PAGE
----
No. Disability Income insurance doesn't pay for medical care, personal care or long-term care. The purpose of this type of insurance is to replace earned income. Disability Income insurance generally pays a percentage of an employed person's earned income if they are disabled while still employed. Once you retire, you may no longer be eligible for disability income benefits. Unfortunately, because it's called "Long-Term" disability insurance, some people may assume they are also covered for long-term care services.
Testimonials (Source: California Partnership for Long-Term Care)
"My mother had a stroke and was confined to a nursing home for almost seven years. It took most of her savings to pay for her long-term care expenses before she could be assisted by Medi-Cal. She was caught, like so many of us, in that middle income bracket-- that is, not eligible for Medi-Cal, but without the means to afford a lengthy stay in a nursing facility. For people like us, there has to be a better way..."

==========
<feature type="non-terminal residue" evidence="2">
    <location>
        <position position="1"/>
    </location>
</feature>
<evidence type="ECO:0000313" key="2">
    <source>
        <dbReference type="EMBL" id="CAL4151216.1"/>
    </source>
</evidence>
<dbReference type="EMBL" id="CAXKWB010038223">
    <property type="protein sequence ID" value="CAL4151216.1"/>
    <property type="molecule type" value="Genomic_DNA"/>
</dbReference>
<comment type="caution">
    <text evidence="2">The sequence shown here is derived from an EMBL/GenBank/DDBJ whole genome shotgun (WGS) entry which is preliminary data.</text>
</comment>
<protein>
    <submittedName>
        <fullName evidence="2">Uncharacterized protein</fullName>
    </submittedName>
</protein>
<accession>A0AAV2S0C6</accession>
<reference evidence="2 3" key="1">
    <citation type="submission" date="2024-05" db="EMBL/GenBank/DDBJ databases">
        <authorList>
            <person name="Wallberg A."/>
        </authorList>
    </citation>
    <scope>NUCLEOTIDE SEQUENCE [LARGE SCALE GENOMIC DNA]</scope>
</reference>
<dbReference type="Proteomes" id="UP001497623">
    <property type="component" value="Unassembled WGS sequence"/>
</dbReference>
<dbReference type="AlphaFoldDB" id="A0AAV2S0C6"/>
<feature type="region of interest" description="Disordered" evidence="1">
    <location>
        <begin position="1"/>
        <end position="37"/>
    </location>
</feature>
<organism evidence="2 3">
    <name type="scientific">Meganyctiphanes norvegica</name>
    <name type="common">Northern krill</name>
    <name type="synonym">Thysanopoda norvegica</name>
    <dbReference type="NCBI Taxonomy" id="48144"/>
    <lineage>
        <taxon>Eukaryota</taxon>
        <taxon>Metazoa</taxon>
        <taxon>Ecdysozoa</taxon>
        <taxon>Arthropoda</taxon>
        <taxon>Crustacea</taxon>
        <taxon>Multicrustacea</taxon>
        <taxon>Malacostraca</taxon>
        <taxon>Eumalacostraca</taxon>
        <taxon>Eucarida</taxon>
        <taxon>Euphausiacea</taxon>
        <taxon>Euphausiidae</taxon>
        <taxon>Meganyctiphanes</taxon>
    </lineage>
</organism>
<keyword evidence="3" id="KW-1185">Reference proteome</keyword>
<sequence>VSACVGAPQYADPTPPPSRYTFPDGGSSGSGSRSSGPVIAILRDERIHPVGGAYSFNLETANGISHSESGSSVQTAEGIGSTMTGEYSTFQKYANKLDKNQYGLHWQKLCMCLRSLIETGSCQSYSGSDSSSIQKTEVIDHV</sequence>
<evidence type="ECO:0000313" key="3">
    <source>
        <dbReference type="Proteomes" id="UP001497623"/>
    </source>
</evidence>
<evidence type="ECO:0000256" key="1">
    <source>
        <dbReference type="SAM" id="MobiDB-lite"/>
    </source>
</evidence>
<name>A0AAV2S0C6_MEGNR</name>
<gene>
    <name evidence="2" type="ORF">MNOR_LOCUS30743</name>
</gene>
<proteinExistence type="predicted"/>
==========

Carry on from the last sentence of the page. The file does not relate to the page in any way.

--Alvin Larsen, San Diego, CA
"When my mother was 87, she went suddenly blind
and was later diagnosed with Alzheimer's disease. When she no longer showed signs of
improvement and her care became custodial she no longer qualified for Medicare assistance.
Medicare only paid for 10 days of skilled nursing help. So, we used her long-term care
insurance policy. It was an old policy that didn't include inflation protection so it only
paid for half her nursing home costs, which totaled over $3,200
--Diane Smith, Carmichael, CA
"I'm in the process of getting long-term care coverage for myself because of what's happened to my wife. We were both very active. We never really thought about what might happen down the road. And suddenly, there it was. She developed diabetic neuropathy and then had a stroke. Now she's totally wheelchair-bound. I've hired someone to come in and help with her bathing and other care twice a week. But it's an eight-day-a-week job. And somewhere down the road, realistically, she may need to go into a nursing home. Unfortunately, it's too late for my wife to get long-term care insurance, but I'm going to get it for myself."
--Emmett Morrison, Folsom, CA
What Are Your Options In Planning For Long-Term Care?
Should I purchase long-term care insurance?